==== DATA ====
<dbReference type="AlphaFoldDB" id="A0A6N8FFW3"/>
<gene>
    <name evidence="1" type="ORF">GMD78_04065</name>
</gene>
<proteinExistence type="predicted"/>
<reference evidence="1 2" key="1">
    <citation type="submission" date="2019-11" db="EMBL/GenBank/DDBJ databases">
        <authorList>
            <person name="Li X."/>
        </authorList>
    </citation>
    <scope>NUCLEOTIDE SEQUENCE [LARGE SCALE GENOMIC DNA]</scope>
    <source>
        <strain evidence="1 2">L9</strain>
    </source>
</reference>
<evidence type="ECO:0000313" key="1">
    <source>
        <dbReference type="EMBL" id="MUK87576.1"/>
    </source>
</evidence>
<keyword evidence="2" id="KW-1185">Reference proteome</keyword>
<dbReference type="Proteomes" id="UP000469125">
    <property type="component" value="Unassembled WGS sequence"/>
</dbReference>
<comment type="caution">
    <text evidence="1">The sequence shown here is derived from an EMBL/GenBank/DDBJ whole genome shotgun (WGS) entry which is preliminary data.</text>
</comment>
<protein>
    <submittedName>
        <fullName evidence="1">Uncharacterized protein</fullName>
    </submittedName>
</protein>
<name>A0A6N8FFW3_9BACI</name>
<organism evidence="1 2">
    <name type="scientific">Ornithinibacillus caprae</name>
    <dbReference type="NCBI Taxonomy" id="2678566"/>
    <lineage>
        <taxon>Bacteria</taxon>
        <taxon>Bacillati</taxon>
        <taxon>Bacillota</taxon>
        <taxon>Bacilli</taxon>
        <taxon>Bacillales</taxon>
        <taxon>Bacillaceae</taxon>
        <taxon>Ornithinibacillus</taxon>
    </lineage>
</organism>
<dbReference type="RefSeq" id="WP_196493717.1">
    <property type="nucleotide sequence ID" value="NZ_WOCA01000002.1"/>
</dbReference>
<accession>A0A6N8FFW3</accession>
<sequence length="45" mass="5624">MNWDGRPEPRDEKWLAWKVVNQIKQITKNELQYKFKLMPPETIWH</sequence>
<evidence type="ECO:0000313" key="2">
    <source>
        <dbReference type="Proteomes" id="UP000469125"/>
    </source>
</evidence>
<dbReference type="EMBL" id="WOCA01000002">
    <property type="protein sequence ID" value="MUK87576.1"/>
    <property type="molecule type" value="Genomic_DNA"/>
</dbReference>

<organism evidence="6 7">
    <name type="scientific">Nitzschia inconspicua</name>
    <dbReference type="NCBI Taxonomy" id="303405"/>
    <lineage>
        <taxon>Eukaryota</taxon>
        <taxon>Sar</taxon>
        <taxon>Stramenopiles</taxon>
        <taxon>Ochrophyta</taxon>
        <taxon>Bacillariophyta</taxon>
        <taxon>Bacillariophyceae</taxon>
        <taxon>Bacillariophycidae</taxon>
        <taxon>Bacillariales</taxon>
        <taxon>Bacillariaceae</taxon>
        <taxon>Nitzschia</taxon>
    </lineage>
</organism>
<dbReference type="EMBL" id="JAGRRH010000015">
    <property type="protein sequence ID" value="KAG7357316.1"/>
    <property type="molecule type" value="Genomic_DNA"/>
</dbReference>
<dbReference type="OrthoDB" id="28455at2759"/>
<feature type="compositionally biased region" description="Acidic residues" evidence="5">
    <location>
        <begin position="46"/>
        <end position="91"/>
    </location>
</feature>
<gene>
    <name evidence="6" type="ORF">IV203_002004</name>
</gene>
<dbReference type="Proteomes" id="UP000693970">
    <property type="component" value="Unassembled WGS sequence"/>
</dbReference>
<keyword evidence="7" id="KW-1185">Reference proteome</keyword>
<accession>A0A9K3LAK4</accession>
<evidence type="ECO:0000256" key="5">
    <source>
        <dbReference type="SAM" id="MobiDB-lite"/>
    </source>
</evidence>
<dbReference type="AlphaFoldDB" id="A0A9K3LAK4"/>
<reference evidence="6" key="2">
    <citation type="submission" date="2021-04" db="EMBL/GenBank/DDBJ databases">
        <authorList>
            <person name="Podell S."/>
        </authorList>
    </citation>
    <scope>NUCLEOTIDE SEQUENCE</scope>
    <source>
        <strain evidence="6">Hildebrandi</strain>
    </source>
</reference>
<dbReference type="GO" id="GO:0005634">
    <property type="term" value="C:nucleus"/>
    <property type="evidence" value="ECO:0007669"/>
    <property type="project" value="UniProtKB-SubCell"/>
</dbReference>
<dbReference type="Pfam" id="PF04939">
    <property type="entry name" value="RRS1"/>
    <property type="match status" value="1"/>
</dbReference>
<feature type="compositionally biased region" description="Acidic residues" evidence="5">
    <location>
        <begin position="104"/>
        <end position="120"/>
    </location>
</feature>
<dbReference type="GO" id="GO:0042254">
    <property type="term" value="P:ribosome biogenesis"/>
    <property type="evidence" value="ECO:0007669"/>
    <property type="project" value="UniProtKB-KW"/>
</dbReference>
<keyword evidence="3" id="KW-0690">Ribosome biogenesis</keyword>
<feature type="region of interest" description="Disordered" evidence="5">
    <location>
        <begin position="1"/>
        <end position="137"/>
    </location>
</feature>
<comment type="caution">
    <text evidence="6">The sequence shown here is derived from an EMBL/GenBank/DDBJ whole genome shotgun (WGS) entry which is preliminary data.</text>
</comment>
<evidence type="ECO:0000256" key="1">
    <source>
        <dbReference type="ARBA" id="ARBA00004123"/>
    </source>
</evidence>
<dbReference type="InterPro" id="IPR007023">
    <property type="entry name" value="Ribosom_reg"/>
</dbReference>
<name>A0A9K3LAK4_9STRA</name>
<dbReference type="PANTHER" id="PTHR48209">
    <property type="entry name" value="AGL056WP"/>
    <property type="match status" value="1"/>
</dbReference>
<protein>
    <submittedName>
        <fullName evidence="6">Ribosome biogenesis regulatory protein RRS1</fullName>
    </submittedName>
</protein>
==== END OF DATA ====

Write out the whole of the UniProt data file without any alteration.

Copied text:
<dbReference type="AlphaFoldDB" id="A0A6N8FFW3"/>
<gene>
    <name evidence="1" type="ORF">GMD78_04065</name>
</gene>
<proteinExistence type="predicted"/>
<reference evidence="1 2" key="1">
    <citation type="submission" date="2019-11" db="EMBL/GenBank/DDBJ databases">
        <authorList>
            <person name="Li X."/>
        </authorList>
    </citation>
    <scope>NUCLEOTIDE SEQUENCE [LARGE SCALE GENOMIC DNA]</scope>
    <source>
        <strain evidence="1 2">L9</strain>
    </source>
</reference>
<evidence type="ECO:0000313" key="1">
    <source>
        <dbReference type="EMBL" id="MUK87576.1"/>
    </source>
</evidence>
<keyword evidence="2" id="KW-1185">Reference proteome</keyword>
<dbReference type="Proteomes" id="UP000469125">
    <property type="component" value="Unassembled WGS sequence"/>
</dbReference>
<comment type="caution">
    <text evidence="1">The sequence shown here is derived from an EMBL/GenBank/DDBJ whole genome shotgun (WGS) entry which is preliminary data.</text>
</comment>
<protein>
    <submittedName>
        <fullName evidence="1">Uncharacterized protein</fullName>
    </submittedName>
</protein>
<name>A0A6N8FFW3_9BACI</name>
<organism evidence="1 2">
    <name type="scientific">Ornithinibacillus caprae</name>
    <dbReference type="NCBI Taxonomy" id="2678566"/>
    <lineage>
        <taxon>Bacteria</taxon>
        <taxon>Bacillati</taxon>
        <taxon>Bacillota</taxon>
        <taxon>Bacilli</taxon>
        <taxon>Bacillales</taxon>
        <taxon>Bacillaceae</taxon>
        <taxon>Ornithinibacillus</taxon>
    </lineage>
</organism>
<dbReference type="RefSeq" id="WP_196493717.1">
    <property type="nucleotide sequence ID" value="NZ_WOCA01000002.1"/>
</dbReference>
<accession>A0A6N8FFW3</accession>
<sequence length="45" mass="5624">MNWDGRPEPRDEKWLAWKVVNQIKQITKNELQYKFKLMPPETIWH</sequence>
<evidence type="ECO:0000313" key="2">
    <source>
        <dbReference type="Proteomes" id="UP000469125"/>
    </source>
</evidence>
<dbReference type="EMBL" id="WOCA01000002">
    <property type="protein sequence ID" value="MUK87576.1"/>
    <property type="molecule type" value="Genomic_DNA"/>
</dbReference>

<organism evidence="6 7">
    <name type="scientific">Nitzschia inconspicua</name>
    <dbReference type="NCBI Taxonomy" id="303405"/>
    <lineage>
        <taxon>Eukaryota</taxon>
        <taxon>Sar</taxon>
        <taxon>Stramenopiles</taxon>
        <taxon>Ochrophyta</taxon>
        <taxon>Bacillariophyta</taxon>
        <taxon>Bacillariophyceae</taxon>
        <taxon>Bacillariophycidae</taxon>
        <taxon>Bacillariales</taxon>
        <taxon>Bacillariaceae</taxon>
        <taxon>Nitzschia</taxon>
    </lineage>
</organism>
<dbReference type="EMBL" id="JAGRRH010000015">
    <property type="protein sequence ID" value="KAG7357316.1"/>
    <property type="molecule type" value="Genomic_DNA"/>
</dbReference>
<dbReference type="OrthoDB" id="28455at2759"/>
<feature type="compositionally biased region" description="Acidic residues" evidence="5">
    <location>
        <begin position="46"/>
        <end position="91"/>
    </location>
</feature>
<gene>
    <name evidence="6" type="ORF">IV203_002004</name>
</gene>
<dbReference type="Proteomes" id="UP000693970">
    <property type="component" value="Unassembled WGS sequence"/>
</dbReference>
<keyword evidence="7" id="KW-1185">Reference proteome</keyword>
<accession>A0A9K3LAK4</accession>
<evidence type="ECO:0000256" key="5">
    <source>
        <dbReference type="SAM" id="MobiDB-lite"/>
    </source>
</evidence>
<dbReference type="AlphaFoldDB" id="A0A9K3LAK4"/>
<reference evidence="6" key="2">
    <citation type="submission" date="2021-04" db="EMBL/GenBank/DDBJ databases">
        <authorList>
            <person name="Podell S."/>
        </authorList>
    </citation>
    <scope>NUCLEOTIDE SEQUENCE</scope>
    <source>
        <strain evidence="6">Hildebrandi</strain>
    </source>
</reference>
<dbReference type="GO" id="GO:0005634">
    <property type="term" value="C:nucleus"/>
    <property type="evidence" value="ECO:0007669"/>
    <property type="project" value="UniProtKB-SubCell"/>
</dbReference>
<dbReference type="Pfam" id="PF04939">
    <property type="entry name" value="RRS1"/>
    <property type="match status" value="1"/>
</dbReference>
<feature type="compositionally biased region" description="Acidic residues" evidence="5">
    <location>
        <begin position="104"/>
        <end position="120"/>
    </location>
</feature>
<dbReference type="GO" id="GO:0042254">
    <property type="term" value="P:ribosome biogenesis"/>
    <property type="evidence" value="ECO:0007669"/>
    <property type="project" value="UniProtKB-KW"/>
</dbReference>
<keyword evidence="3" id="KW-0690">Ribosome biogenesis</keyword>
<feature type="region of interest" description="Disordered" evidence="5">
    <location>
        <begin position="1"/>
        <end position="137"/>
    </location>
</feature>
<comment type="caution">
    <text evidence="6">The sequence shown here is derived from an EMBL/GenBank/DDBJ whole genome shotgun (WGS) entry which is preliminary data.</text>
</comment>
<evidence type="ECO:0000256" key="1">
    <source>
        <dbReference type="ARBA" id="ARBA00004123"/>
    </source>
</evidence>
<dbReference type="InterPro" id="IPR007023">
    <property type="entry name" value="Ribosom_reg"/>
</dbReference>
<name>A0A9K3LAK4_9STRA</name>
<dbReference type="PANTHER" id="PTHR48209">
    <property type="entry name" value="AGL056WP"/>
    <property type="match status" value="1"/>
</dbReference>
<protein>
    <submittedName>
        <fullName evidence="6">Ribosome biogenesis regulatory protein RRS1</fullName>
    </submittedName>
</protein>